8 Timing with Digital Audio We know the ears can differentiate 4uS timing differences We also know that timing is an important for the brain’s processing of audio How is the timing of the original transients preserved if CD is sampling at 22uS? – The interpolation filter (an FIR filter that has a line of taps multiplying coefficients to delayed data) recovers the original amplitude and timing information of the recording – This filter re-creates the missing bits between samples – If you look at the original Whittaker-Shannon sampling theory, then for a bandwidth limited signal, if you use an infinite tap length FIR filter then the “missing bits” will be perfectly reconstructed – The FIR filter has a sine(x)/x response – if you use taps that have 16 bit coefficient accuracy, you need about 1,000,000 taps for an 8 times filter! – Practical filters have limited tap length – a few hundred maximum – These conventional filters do not properly reconstruct the original timing of transients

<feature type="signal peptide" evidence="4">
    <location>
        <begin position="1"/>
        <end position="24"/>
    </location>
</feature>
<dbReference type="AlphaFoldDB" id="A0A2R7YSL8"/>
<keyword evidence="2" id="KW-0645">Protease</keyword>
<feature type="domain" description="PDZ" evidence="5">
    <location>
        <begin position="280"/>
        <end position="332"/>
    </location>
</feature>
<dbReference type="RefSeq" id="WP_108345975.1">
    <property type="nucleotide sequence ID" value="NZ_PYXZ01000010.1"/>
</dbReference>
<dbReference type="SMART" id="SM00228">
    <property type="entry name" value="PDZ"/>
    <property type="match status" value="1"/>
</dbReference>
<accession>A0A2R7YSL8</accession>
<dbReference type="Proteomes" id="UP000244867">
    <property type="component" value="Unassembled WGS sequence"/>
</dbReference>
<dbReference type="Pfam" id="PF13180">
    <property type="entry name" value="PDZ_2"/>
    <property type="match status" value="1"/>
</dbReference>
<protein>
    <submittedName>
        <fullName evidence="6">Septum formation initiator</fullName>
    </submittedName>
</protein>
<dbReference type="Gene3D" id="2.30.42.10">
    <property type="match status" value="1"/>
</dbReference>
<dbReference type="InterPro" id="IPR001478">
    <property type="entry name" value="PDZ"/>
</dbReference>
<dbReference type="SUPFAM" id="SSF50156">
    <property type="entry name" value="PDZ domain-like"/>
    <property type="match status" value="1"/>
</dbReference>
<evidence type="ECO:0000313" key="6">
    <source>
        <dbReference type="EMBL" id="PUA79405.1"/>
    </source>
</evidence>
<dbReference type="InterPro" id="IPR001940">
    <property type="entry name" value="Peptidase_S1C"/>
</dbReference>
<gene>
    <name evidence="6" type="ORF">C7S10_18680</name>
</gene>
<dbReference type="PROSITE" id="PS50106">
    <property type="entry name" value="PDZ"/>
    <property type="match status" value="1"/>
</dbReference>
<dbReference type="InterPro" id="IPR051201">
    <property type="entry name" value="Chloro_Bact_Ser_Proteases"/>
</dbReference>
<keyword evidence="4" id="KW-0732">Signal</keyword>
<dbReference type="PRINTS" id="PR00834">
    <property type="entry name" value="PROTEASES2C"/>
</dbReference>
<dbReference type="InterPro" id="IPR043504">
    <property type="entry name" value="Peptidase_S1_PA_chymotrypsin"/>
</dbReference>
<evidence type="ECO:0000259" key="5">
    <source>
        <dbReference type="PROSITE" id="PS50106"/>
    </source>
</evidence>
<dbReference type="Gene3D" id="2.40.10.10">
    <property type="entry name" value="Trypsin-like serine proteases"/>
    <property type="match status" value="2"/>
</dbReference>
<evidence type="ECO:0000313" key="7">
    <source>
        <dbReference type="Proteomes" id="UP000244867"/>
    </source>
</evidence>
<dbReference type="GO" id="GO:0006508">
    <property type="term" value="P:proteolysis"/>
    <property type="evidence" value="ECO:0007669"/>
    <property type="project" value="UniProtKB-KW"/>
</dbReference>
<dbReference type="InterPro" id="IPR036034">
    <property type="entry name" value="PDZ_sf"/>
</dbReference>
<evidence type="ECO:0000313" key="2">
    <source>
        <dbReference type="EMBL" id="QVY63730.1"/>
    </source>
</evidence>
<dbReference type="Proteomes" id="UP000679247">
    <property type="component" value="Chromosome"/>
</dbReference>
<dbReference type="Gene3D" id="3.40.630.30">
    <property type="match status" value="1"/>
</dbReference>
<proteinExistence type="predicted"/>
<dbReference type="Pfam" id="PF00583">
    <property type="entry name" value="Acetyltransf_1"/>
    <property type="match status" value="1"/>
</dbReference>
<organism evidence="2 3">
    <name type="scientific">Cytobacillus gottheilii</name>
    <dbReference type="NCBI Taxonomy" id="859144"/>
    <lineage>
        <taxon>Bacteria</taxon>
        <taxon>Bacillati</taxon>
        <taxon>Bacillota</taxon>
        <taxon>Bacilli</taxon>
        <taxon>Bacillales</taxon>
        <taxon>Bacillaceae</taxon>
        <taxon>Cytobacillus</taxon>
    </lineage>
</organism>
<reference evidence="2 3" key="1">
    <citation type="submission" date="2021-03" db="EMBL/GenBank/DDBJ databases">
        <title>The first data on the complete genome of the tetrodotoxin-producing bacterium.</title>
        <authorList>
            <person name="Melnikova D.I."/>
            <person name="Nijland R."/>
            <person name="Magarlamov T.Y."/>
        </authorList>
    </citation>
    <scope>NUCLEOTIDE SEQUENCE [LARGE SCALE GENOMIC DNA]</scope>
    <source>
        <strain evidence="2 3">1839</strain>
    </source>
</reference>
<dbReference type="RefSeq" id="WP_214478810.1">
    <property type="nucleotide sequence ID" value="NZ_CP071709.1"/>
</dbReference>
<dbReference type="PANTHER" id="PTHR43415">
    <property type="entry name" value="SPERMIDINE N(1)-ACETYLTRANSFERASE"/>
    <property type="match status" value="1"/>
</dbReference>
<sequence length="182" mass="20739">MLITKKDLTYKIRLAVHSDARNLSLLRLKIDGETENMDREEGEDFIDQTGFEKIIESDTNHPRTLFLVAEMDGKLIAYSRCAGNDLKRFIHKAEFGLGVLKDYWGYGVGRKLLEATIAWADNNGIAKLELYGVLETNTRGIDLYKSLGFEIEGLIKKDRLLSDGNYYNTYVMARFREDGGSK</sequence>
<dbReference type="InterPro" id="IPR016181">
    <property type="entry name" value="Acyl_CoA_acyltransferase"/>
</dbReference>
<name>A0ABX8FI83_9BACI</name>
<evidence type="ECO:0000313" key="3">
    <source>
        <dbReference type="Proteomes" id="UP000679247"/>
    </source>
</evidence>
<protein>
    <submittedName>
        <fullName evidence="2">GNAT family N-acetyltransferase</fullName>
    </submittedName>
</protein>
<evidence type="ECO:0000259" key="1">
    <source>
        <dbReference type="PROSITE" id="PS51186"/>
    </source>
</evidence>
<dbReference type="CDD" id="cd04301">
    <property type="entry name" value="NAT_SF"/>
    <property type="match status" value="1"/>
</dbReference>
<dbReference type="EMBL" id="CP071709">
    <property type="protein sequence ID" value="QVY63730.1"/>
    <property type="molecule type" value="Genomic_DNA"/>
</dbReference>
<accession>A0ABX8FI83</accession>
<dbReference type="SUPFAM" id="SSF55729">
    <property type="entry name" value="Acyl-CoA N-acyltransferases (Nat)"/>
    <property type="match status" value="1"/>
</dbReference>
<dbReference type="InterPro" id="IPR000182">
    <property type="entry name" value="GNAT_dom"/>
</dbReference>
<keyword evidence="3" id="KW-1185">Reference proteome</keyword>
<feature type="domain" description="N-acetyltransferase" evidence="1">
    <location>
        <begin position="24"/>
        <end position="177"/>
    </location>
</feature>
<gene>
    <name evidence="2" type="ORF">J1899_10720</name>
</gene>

9 Timing – WTA filter Given that 1,000,000 taps is not currently possible, can we maximise timing performance with different algorithms? – Yes the algorithm does have an impact on performance – The WTA filter algorithm has been carefully developed with many listening tests – The WTA algorithm is much closer to an ideal Whittaker-Shannon interpolation filter than any other interpolation filter used in audio But even with the WTA algorithm, increasing the tap length gives a substantial improvement in sound quality Long tap length WTA filters have the following sound quality benefits: – Much better stereo image (as the inter-aural timing delay is used by the brain for location) – Much deeper bass (bass perception depends upon the starting and finishing transients of the bass note) – Instrument separation and focus is much better (distorted timing damages the brains ability to separate sounds out) – Fast rhythms are easier to perceive; you can hear individual piano keys rather than a jumble of notes Hugo has a huge 26,368 tap length WTA filter. It uses 16 208MHz DSP cores in parallel to create this filter